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Excerpted From: Jonathan D. Glater, What We Wish For: In the Wake of Brown V. Board, 11 Alabama Civil Rights & Civil Liberties Law Review 113 (2019) (132 Footnotes) (Full Document)
If the advocates who challenged de jure racial segregation in the nation's public schools had somehow gained access to technology now used to measure the biological effects of race discrimination, no doubt they would have offered such evidence of tangible harm in court, and it seems likely that the Justices would have cited and relied on it. After all, the unanimous opinion in Brown v. Board of Education (Brown I) cited to far less sophisticated and nuanced evidence of psychological damage, suggesting that the Justices craved a concrete manifestation of harm to black schoolchildren to ground their reasoning. Modern analysis of the effects of perceived discrimination offers the tantalizing possibility of quantifying harm, shifting it from the realm of the murky and psychological to the concrete and chemical. How much stronger might claims of discrimination be, how much more persuasive descriptions of complex and longstanding structures and practices that subordinate on the basis of race, if such evidence exists?
Today, this sort of evidence is increasingly available. Contemporary neuroscience has identified potential symptoms of racial oppression, such as elevated levels of chemicals released by the body in response to stress, low birth weights and corresponding higher risks of subsequent health problems, and higher risk of infant mortality and maternal mortality, that are susceptible to measurement. Some of these adverse health outcomes may directly and indirectly also hamper performance on widely used assessments of ability, such as language ability and scores on standardized tests, as well as academic performance in school.
These subtle injuries, which have surfaced well after Brown I, work to preserve inequality of educational opportunity. It is likely that physical manifestations of the effects of discrimination were always present, the consequences of blatant injustice, but only with the formal destruction of segregation by force of law have they become visible. While these stealthier dangers were submerged, the focus of reformers had to be on the obvious and overt, not the submerged and hidden. Buried forms and effects of race discrimination, the challenges of implicit bias, the impact of microaggressions, the complexity of the relationship between racial subordination and socioeconomic inequality--while Jim Crow was the law of the land, these had to be second-order concerns, problems to be analyzed and addressed at a later time. Civil rights activists took on a giant and won, and in the cold light of our present day, we can see how that giant in so many ways shaped the world to meet his needs and deny those of others.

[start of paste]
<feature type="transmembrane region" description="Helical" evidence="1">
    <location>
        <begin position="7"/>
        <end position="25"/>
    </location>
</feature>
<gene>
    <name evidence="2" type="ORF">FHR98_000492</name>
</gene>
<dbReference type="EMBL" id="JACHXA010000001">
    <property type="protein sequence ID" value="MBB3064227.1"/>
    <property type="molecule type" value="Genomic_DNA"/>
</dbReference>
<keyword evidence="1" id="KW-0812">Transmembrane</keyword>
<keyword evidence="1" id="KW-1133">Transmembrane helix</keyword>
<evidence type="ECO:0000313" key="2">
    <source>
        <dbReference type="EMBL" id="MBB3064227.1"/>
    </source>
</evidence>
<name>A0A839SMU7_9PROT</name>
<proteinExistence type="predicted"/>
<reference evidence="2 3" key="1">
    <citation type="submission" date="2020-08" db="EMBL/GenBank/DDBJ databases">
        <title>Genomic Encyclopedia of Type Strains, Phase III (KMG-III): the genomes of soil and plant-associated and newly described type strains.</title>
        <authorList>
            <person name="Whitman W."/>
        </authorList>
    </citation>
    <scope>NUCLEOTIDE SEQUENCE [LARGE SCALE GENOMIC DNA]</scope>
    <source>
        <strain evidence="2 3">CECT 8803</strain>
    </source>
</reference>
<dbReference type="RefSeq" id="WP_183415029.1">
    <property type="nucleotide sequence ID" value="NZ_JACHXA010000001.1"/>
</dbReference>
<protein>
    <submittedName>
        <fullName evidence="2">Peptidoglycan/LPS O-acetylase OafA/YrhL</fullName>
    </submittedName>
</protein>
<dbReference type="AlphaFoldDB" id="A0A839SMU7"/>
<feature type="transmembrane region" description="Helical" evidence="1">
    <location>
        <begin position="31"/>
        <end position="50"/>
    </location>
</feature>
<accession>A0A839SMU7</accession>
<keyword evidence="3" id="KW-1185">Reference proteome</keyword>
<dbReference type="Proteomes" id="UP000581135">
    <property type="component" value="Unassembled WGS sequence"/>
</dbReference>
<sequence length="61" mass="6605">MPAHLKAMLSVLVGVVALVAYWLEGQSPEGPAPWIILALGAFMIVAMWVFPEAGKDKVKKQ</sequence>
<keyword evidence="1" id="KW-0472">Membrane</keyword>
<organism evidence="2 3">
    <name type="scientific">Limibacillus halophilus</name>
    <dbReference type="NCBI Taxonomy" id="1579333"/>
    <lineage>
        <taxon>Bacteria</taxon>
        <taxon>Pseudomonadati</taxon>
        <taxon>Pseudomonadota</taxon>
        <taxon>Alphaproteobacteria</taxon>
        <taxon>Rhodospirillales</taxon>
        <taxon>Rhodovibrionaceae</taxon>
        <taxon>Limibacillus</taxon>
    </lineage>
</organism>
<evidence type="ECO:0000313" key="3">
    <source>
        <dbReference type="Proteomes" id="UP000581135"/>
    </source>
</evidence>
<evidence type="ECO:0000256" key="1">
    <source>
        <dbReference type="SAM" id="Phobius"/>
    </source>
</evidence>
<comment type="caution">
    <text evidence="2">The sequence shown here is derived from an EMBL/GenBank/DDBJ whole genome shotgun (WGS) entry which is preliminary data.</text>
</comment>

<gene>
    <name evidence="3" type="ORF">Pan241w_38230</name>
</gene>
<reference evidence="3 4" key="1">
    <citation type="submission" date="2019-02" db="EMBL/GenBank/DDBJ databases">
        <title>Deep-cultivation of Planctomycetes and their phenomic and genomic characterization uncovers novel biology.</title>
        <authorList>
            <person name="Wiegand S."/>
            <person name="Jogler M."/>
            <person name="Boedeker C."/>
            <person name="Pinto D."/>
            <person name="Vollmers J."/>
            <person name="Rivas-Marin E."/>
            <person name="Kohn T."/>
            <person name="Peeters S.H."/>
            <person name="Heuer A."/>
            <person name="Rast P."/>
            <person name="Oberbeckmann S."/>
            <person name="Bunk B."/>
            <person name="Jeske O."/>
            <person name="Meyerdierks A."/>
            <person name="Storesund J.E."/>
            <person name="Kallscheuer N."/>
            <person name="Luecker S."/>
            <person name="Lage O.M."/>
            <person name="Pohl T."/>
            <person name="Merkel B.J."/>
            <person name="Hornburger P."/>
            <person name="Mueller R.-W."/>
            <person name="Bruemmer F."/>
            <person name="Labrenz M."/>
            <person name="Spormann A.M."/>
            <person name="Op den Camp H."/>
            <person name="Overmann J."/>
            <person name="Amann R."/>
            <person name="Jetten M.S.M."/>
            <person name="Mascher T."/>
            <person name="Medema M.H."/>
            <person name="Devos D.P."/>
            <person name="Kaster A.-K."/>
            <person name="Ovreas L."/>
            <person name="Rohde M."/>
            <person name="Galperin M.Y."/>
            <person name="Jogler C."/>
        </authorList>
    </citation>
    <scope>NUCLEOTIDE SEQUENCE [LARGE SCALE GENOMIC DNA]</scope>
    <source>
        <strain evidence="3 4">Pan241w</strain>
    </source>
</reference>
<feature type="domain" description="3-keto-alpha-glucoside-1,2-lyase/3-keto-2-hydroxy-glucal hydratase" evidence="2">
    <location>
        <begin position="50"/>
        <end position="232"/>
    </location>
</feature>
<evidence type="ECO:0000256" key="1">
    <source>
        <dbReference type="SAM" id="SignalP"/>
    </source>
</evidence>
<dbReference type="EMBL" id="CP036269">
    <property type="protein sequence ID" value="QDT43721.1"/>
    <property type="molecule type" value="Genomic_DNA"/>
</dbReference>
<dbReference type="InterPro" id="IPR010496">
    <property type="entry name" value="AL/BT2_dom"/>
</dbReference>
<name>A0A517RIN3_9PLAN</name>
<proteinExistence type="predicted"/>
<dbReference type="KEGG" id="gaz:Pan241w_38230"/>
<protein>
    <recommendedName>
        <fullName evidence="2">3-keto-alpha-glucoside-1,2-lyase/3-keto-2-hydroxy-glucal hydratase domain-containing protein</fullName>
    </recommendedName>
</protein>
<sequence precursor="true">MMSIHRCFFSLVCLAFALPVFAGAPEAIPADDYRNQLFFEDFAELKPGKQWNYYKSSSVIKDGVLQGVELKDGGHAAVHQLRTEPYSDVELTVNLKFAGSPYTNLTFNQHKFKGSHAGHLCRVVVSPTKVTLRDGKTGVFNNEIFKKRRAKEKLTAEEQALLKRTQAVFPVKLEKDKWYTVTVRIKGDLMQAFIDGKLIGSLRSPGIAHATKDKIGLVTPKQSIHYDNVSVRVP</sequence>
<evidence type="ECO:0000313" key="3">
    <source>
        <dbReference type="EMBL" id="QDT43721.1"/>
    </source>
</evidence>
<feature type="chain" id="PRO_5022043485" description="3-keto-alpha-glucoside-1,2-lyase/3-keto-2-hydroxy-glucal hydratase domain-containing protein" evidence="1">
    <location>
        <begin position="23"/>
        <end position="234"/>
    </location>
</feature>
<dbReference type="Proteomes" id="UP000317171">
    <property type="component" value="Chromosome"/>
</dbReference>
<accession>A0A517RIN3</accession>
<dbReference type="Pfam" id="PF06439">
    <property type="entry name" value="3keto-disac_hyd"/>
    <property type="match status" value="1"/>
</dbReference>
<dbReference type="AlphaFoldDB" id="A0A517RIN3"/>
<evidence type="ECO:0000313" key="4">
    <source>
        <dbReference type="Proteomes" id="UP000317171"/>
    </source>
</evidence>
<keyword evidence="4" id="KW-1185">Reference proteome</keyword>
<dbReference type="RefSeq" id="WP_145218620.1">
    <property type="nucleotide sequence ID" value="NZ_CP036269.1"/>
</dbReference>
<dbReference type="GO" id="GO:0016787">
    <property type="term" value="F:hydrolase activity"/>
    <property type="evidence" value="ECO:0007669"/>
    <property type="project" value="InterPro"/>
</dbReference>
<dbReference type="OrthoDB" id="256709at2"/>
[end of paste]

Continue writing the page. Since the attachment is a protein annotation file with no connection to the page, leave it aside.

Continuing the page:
Yet to use evidence of medical impacts of racial oppression in arguments for remedying longstanding racial inequity is to grasp a sword that is very much two-edged and, as this Article contends, that must be wielded with great care. Focusing on injury to black people avoids taking on the more difficult assessment of the wrongfulness of race discrimination, which would be morally indefensible even in the absence of identifiable injury. A better understanding of the harms of race discrimination may bolster not advocates of greater equity but reactionary defenders of the status quo, who oppose efforts to redistribute opportunity in favor of those historically oppressed and excluded. The former group may contend that this new evidence shows the need for drastic reform; the latter may instead argue that it establishes the existence and intractability of black people's deficits.
This essay has two goals. First, it aims to identify critical advances in our understanding of the nature and effects of race and class subordination in the context of education and to explain how they operate in an environment in which overt discrimination on the basis of race is ostensibly prohibited by law. Second, it identifies the risks of deployment of this emerging evidence of the harms of discrimination in pursuit of reforms intended to achieve racial equity. The discussion that follows thus begins with a description of recent research by neurobiologists looking for physical manifestations of the impact of perceived discrimination on victims. These depressing findings reveal that the stress of subordinate status is quantifiable and the health effects predictable. At the same time, this research may suggest novel responses to discrimination, creative ways to develop remedies for those on its receiving end. There is a certain irony in this research in that it substantiates the assertion in Brown I that segregation of black students is harmful to their health--an assertion that has received much criticism for its reliance on an infamous study of children's preferences for dolls of different complexions. Modern analyses are considerably more precise, sophisticated, and nuanced and, for that reason, more persuasive and disturbing.